From the Journals

Actionable mutations more likely in women with both breast and uterine cancer


 

FROM GYNECOLOGIC ONCOLOGY

Women with both breast and uterine cancer are more likely to carry genetic mutations than women with either breast or uterine cancer alone, according to results of a retrospective analysis of test results.

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The majority of the mutations identified were actionable, suggesting that women with breast and uterine cancer should be offered expanded genetic testing, authors of the analysis wrote in Gynecologic Oncology.

“Expanded testing for patients with breast and uterine cancer can help guide management by identifying more patients who may benefit from additional surveillance, along with at-risk family members,” said Kelly Fulk, an oncology genetic specialist at Ambry Genetics, and her coauthors.

The analysis by Ms. Fulk and her colleagues at St. Thomas Health, Nashville, and the University of California, Irvine, was based on a cohort of 52,000 women who had undergone multigene panel testing.

That cohort included 1,650 women with both breast and uterine cancer, of whom about 70% were white, and more than 94% were older than age 50 years at the time of testing. Their median age at first diagnosis was 56 years for breast cancer and 58 years for uterine cancer.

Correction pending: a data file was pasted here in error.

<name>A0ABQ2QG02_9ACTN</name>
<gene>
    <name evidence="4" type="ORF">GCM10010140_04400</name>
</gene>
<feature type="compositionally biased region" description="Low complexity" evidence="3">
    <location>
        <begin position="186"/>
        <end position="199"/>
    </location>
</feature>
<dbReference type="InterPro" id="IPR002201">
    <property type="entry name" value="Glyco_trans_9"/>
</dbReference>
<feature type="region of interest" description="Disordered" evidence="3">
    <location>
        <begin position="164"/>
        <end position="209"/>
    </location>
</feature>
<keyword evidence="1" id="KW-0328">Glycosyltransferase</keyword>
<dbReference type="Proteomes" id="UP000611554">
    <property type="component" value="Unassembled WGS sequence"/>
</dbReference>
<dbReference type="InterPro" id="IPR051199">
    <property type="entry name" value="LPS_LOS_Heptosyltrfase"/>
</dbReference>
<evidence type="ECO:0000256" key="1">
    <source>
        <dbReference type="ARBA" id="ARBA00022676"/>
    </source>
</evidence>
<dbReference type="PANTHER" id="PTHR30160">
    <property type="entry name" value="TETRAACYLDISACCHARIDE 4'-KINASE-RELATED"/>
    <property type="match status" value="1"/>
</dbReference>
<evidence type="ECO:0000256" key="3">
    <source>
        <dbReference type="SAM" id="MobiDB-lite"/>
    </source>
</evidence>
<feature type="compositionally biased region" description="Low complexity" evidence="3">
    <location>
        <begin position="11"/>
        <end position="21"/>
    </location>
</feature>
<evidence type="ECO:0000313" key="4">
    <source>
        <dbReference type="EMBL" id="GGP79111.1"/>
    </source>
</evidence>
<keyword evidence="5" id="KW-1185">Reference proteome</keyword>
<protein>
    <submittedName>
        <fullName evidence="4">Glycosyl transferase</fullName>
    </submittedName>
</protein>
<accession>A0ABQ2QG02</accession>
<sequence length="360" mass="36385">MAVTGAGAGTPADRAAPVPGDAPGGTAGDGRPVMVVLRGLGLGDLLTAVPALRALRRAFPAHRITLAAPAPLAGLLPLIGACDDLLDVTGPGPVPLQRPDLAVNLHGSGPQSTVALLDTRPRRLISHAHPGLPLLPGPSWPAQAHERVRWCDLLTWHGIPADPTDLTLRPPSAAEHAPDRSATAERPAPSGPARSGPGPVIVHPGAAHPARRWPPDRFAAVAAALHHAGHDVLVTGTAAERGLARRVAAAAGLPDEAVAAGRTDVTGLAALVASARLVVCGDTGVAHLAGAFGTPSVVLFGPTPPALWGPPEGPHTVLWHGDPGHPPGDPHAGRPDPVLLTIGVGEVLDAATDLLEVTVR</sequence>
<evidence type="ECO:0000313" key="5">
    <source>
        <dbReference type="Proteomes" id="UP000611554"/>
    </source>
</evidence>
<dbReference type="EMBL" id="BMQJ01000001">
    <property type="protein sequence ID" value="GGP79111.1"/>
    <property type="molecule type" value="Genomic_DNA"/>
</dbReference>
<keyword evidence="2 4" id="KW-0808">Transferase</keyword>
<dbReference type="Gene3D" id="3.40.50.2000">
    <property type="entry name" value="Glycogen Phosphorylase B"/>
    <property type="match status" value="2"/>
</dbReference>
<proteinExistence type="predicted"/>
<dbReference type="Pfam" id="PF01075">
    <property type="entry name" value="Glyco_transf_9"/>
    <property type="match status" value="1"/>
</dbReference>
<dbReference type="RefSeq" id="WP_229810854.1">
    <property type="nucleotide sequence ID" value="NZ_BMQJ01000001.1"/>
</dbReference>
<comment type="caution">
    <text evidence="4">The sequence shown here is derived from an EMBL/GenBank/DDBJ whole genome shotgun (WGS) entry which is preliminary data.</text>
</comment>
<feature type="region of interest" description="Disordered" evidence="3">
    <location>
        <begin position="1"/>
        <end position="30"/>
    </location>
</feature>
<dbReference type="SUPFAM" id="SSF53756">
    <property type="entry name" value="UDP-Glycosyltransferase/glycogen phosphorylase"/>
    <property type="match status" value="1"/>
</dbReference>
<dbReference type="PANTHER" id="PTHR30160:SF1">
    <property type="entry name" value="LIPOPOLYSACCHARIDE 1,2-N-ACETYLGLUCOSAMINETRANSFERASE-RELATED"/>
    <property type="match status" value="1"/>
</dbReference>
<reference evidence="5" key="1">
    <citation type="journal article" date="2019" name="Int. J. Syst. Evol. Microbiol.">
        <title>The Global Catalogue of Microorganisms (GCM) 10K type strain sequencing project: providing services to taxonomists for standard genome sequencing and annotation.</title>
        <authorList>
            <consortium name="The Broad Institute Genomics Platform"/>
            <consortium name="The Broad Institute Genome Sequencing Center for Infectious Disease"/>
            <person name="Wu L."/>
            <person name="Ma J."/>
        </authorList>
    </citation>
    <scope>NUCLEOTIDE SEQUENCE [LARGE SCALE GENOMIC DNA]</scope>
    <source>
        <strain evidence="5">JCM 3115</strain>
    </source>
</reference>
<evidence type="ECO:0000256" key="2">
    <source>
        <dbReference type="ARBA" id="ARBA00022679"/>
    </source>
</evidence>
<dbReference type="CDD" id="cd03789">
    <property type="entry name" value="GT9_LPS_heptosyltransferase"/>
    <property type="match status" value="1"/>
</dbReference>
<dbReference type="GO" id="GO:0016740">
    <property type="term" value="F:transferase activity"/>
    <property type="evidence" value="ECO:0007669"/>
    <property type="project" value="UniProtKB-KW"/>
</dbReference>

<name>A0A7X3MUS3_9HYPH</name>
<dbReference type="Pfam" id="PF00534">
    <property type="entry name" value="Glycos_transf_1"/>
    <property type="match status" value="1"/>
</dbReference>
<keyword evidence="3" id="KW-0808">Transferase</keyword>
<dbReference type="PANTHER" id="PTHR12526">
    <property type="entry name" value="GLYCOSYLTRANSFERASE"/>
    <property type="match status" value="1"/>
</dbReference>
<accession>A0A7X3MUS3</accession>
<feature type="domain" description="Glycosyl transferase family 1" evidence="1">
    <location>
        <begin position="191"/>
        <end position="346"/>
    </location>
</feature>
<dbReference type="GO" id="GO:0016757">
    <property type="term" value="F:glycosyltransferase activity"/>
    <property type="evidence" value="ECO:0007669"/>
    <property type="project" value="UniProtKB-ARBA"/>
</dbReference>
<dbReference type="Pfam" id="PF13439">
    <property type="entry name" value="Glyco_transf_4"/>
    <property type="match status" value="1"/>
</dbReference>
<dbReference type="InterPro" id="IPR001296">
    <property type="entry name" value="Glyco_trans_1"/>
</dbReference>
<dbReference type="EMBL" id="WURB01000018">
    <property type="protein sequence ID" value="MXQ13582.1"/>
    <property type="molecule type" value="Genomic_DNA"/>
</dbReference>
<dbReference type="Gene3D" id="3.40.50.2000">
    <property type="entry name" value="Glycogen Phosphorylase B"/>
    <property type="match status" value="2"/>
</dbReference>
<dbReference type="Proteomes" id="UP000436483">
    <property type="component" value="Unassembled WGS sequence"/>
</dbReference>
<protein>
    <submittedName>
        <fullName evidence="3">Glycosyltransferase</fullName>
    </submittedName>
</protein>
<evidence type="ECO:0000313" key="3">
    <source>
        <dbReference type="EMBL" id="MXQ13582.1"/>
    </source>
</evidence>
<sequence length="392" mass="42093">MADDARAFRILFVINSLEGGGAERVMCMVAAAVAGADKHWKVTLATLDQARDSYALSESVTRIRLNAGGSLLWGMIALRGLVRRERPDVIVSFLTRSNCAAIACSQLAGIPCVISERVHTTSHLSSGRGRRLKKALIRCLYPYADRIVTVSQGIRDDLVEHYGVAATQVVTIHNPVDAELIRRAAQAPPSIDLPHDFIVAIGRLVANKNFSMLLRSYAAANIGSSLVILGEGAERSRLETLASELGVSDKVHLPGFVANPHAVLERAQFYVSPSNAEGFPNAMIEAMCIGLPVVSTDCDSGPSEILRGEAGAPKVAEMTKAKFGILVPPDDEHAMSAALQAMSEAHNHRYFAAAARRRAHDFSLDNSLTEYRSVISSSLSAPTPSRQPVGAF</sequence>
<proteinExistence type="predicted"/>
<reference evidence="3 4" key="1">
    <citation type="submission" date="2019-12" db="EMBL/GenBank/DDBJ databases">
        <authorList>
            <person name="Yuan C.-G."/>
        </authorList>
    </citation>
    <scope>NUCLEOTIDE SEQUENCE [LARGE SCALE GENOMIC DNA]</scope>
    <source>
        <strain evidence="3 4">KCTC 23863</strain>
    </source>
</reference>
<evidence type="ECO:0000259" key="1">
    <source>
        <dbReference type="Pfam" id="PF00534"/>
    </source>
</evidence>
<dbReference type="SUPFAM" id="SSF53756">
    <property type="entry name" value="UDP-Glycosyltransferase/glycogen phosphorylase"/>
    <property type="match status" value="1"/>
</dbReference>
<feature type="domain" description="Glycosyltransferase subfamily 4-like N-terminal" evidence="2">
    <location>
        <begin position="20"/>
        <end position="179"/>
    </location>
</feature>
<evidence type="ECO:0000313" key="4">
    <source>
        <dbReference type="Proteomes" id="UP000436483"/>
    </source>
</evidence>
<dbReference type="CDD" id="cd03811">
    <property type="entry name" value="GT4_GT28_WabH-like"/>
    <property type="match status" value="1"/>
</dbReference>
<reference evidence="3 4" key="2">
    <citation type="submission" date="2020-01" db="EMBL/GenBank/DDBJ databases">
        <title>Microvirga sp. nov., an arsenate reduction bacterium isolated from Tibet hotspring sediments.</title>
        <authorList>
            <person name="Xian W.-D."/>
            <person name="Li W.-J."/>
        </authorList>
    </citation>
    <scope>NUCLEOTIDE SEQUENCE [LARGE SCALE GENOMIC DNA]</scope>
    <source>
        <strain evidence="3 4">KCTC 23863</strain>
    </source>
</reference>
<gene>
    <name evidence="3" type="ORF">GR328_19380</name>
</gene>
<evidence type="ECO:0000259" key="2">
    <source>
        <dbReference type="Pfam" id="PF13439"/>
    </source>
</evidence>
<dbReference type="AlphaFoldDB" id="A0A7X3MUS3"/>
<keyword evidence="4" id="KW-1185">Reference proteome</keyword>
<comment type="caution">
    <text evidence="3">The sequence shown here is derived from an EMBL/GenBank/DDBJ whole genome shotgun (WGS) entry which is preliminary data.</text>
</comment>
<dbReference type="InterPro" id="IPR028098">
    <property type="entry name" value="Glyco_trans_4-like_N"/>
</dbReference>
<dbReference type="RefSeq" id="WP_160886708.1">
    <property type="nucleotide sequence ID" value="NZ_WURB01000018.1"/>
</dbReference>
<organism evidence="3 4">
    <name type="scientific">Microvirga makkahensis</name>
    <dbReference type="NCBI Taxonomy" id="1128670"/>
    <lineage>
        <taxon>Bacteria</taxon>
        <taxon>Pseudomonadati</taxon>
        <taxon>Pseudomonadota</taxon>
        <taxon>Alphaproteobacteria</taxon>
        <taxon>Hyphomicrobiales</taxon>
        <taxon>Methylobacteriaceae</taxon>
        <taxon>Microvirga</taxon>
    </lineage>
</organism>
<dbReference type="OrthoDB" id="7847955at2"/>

A total of 231 women with breast and uterine cancer, or 14.0%, carried at least one pathogenic mutation or likely pathogenic variant, Ms. Fulk and her colleagues reported. By comparison, mutations were seen in 9.3% of women with breast cancer only (P less than .001), 11.5% of women with uterine cancer only (P = 4.63 x 10–3), and 6.8% of women with no personal cancer history (P less than .001).

Women with both breast and uterine cancer more often had mutations in ATM, BARD1, BRCA2, MSH2, MSH6, PALB2, PMS2, and PTEN, when compared with those women with no personal cancer history, according to the report by Ms. Fulk and her coauthors.

When compared with women with just breast cancer, the women with both breast and uterine cancer more often had mutations in BRCA1, MLH1, MSH2, MSH6, PMS2 and PTEN, they added, noting that women with both cancers were twice as likely to have a BRCA1 mutation (odds ratio, 2.01; 95% confidence interval, 1.08-3.39, P = .016).

While this study had limitations, including its retrospective nature and use of genetic tests with varying numbers of genes analyzed, authors said the results nonetheless support expanded testing in women with both breast and uterine cancers to help guide therapy and cancer surveillance.

“Mutations associated with hereditary breast and ovarian cancer, Lynch syndrome, Cowden syndrome, and Li-Fraumeni syndrome have clear guidelines regarding management and surveillance for other cancers, which can benefit patients and their at-risk family members,” the investigators said.

Ms. Fulk and five coauthors reported that they are paid employees of Ambry Genetics. No other disclosures were provided.

SOURCE: Fulk K et al. Gynecol Oncol. 2019 Jan 3. doi: 10.1016/j.ygyno.2018.12.021.

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